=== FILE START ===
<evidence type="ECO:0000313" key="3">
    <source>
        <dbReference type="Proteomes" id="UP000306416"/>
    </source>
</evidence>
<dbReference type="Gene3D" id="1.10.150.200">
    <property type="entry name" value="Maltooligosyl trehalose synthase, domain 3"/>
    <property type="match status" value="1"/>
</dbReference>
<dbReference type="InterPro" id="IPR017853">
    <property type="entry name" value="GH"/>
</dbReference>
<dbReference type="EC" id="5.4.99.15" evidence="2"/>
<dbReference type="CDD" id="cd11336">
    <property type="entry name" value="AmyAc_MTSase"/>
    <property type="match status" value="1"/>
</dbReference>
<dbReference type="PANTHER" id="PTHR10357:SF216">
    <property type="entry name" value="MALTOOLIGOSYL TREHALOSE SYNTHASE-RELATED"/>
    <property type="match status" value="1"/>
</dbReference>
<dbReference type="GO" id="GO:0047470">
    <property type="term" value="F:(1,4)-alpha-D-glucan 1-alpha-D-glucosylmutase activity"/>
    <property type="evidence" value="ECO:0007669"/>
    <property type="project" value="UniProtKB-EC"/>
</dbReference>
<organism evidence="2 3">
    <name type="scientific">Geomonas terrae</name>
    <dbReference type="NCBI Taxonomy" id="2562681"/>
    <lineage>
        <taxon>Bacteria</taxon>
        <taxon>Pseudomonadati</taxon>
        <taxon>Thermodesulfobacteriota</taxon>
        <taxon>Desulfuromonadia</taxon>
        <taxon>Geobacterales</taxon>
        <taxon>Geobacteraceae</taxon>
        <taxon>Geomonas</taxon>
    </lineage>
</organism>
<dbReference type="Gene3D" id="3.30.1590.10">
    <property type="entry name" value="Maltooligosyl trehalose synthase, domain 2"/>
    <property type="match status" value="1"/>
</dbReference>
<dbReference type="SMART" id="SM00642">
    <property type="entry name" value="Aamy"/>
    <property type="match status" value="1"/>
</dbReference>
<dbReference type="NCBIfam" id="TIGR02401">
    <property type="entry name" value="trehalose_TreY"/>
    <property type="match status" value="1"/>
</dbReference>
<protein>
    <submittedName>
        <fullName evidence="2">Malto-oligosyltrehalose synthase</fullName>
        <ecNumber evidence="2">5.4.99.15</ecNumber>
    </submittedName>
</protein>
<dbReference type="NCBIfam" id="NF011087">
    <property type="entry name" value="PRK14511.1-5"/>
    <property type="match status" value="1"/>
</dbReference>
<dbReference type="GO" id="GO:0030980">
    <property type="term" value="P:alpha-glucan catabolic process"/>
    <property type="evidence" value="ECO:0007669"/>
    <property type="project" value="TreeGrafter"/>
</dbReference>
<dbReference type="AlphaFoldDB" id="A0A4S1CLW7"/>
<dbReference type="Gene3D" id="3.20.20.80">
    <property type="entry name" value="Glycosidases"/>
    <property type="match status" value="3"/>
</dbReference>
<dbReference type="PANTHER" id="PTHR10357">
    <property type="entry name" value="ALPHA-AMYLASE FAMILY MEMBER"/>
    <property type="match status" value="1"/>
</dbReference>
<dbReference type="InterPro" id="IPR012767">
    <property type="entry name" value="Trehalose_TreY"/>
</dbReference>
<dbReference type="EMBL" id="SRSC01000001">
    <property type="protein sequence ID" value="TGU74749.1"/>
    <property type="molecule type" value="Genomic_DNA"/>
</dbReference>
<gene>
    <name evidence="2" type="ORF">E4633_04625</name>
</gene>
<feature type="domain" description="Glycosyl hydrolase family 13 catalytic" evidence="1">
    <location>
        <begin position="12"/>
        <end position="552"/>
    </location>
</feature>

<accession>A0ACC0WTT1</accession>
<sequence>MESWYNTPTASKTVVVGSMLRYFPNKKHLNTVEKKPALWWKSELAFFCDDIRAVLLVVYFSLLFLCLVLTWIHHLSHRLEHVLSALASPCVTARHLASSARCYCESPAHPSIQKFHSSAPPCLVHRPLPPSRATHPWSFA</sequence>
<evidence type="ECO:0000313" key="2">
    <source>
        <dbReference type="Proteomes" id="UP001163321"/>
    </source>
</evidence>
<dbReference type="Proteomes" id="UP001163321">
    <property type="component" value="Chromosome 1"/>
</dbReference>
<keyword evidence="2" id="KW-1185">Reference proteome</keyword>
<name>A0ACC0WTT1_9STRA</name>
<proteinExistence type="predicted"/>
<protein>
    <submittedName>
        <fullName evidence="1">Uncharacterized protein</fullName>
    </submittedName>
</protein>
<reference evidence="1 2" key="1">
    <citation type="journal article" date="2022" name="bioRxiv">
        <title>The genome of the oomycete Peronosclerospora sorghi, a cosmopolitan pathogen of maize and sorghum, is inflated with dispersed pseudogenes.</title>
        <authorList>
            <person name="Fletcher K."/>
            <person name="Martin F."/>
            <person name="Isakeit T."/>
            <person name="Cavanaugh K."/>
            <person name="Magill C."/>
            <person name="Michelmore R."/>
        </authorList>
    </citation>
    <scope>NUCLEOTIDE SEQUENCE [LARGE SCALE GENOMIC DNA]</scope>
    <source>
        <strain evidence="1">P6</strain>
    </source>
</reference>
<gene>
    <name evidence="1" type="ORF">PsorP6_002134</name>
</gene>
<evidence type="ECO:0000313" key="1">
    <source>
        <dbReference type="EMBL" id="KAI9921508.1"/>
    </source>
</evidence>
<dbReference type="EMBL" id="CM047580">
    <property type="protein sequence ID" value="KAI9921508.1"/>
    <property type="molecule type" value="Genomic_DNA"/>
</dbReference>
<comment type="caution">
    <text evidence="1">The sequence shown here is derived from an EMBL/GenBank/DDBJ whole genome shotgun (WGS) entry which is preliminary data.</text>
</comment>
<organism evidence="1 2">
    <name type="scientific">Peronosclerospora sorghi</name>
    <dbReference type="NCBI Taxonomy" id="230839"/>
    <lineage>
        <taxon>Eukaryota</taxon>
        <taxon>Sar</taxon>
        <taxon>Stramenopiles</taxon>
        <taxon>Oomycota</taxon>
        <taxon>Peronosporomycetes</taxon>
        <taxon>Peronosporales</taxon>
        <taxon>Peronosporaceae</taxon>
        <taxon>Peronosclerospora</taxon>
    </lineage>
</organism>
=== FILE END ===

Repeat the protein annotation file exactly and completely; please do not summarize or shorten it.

<evidence type="ECO:0000313" key="3">
    <source>
        <dbReference type="Proteomes" id="UP000306416"/>
    </source>
</evidence>
<dbReference type="Gene3D" id="1.10.150.200">
    <property type="entry name" value="Maltooligosyl trehalose synthase, domain 3"/>
    <property type="match status" value="1"/>
</dbReference>
<dbReference type="InterPro" id="IPR017853">
    <property type="entry name" value="GH"/>
</dbReference>
<dbReference type="EC" id="5.4.99.15" evidence="2"/>
<dbReference type="CDD" id="cd11336">
    <property type="entry name" value="AmyAc_MTSase"/>
    <property type="match status" value="1"/>
</dbReference>
<dbReference type="PANTHER" id="PTHR10357:SF216">
    <property type="entry name" value="MALTOOLIGOSYL TREHALOSE SYNTHASE-RELATED"/>
    <property type="match status" value="1"/>
</dbReference>
<dbReference type="GO" id="GO:0047470">
    <property type="term" value="F:(1,4)-alpha-D-glucan 1-alpha-D-glucosylmutase activity"/>
    <property type="evidence" value="ECO:0007669"/>
    <property type="project" value="UniProtKB-EC"/>
</dbReference>
<organism evidence="2 3">
    <name type="scientific">Geomonas terrae</name>
    <dbReference type="NCBI Taxonomy" id="2562681"/>
    <lineage>
        <taxon>Bacteria</taxon>
        <taxon>Pseudomonadati</taxon>
        <taxon>Thermodesulfobacteriota</taxon>
        <taxon>Desulfuromonadia</taxon>
        <taxon>Geobacterales</taxon>
        <taxon>Geobacteraceae</taxon>
        <taxon>Geomonas</taxon>
    </lineage>
</organism>
<dbReference type="Gene3D" id="3.30.1590.10">
    <property type="entry name" value="Maltooligosyl trehalose synthase, domain 2"/>
    <property type="match status" value="1"/>
</dbReference>
<dbReference type="SMART" id="SM00642">
    <property type="entry name" value="Aamy"/>
    <property type="match status" value="1"/>
</dbReference>
<dbReference type="NCBIfam" id="TIGR02401">
    <property type="entry name" value="trehalose_TreY"/>
    <property type="match status" value="1"/>
</dbReference>
<protein>
    <submittedName>
        <fullName evidence="2">Malto-oligosyltrehalose synthase</fullName>
        <ecNumber evidence="2">5.4.99.15</ecNumber>
    </submittedName>
</protein>
<dbReference type="NCBIfam" id="NF011087">
    <property type="entry name" value="PRK14511.1-5"/>
    <property type="match status" value="1"/>
</dbReference>
<dbReference type="GO" id="GO:0030980">
    <property type="term" value="P:alpha-glucan catabolic process"/>
    <property type="evidence" value="ECO:0007669"/>
    <property type="project" value="TreeGrafter"/>
</dbReference>
<dbReference type="AlphaFoldDB" id="A0A4S1CLW7"/>
<dbReference type="Gene3D" id="3.20.20.80">
    <property type="entry name" value="Glycosidases"/>
    <property type="match status" value="3"/>
</dbReference>
<dbReference type="PANTHER" id="PTHR10357">
    <property type="entry name" value="ALPHA-AMYLASE FAMILY MEMBER"/>
    <property type="match status" value="1"/>
</dbReference>
<dbReference type="InterPro" id="IPR012767">
    <property type="entry name" value="Trehalose_TreY"/>
</dbReference>
<dbReference type="EMBL" id="SRSC01000001">
    <property type="protein sequence ID" value="TGU74749.1"/>
    <property type="molecule type" value="Genomic_DNA"/>
</dbReference>
<gene>
    <name evidence="2" type="ORF">E4633_04625</name>
</gene>
<feature type="domain" description="Glycosyl hydrolase family 13 catalytic" evidence="1">
    <location>
        <begin position="12"/>
        <end position="552"/>
    </location>
</feature>

<accession>A0ACC0WTT1</accession>
<sequence>MESWYNTPTASKTVVVGSMLRYFPNKKHLNTVEKKPALWWKSELAFFCDDIRAVLLVVYFSLLFLCLVLTWIHHLSHRLEHVLSALASPCVTARHLASSARCYCESPAHPSIQKFHSSAPPCLVHRPLPPSRATHPWSFA</sequence>
<evidence type="ECO:0000313" key="2">
    <source>
        <dbReference type="Proteomes" id="UP001163321"/>
    </source>
</evidence>
<dbReference type="Proteomes" id="UP001163321">
    <property type="component" value="Chromosome 1"/>
</dbReference>
<keyword evidence="2" id="KW-1185">Reference proteome</keyword>
<name>A0ACC0WTT1_9STRA</name>
<proteinExistence type="predicted"/>
<protein>
    <submittedName>
        <fullName evidence="1">Uncharacterized protein</fullName>
    </submittedName>
</protein>
<reference evidence="1 2" key="1">
    <citation type="journal article" date="2022" name="bioRxiv">
        <title>The genome of the oomycete Peronosclerospora sorghi, a cosmopolitan pathogen of maize and sorghum, is inflated with dispersed pseudogenes.</title>
        <authorList>
            <person name="Fletcher K."/>
            <person name="Martin F."/>
            <person name="Isakeit T."/>
            <person name="Cavanaugh K."/>
            <person name="Magill C."/>
            <person name="Michelmore R."/>
        </authorList>
    </citation>
    <scope>NUCLEOTIDE SEQUENCE [LARGE SCALE GENOMIC DNA]</scope>
    <source>
        <strain evidence="1">P6</strain>
    </source>
</reference>
<gene>
    <name evidence="1" type="ORF">PsorP6_002134</name>
</gene>
<evidence type="ECO:0000313" key="1">
    <source>
        <dbReference type="EMBL" id="KAI9921508.1"/>
    </source>
</evidence>
<dbReference type="EMBL" id="CM047580">
    <property type="protein sequence ID" value="KAI9921508.1"/>
    <property type="molecule type" value="Genomic_DNA"/>
</dbReference>
<comment type="caution">
    <text evidence="1">The sequence shown here is derived from an EMBL/GenBank/DDBJ whole genome shotgun (WGS) entry which is preliminary data.</text>
</comment>
<organism evidence="1 2">
    <name type="scientific">Peronosclerospora sorghi</name>
    <dbReference type="NCBI Taxonomy" id="230839"/>
    <lineage>
        <taxon>Eukaryota</taxon>
        <taxon>Sar</taxon>
        <taxon>Stramenopiles</taxon>
        <taxon>Oomycota</taxon>
        <taxon>Peronosporomycetes</taxon>
        <taxon>Peronosporales</taxon>
        <taxon>Peronosporaceae</taxon>
        <taxon>Peronosclerospora</taxon>
    </lineage>
</organism>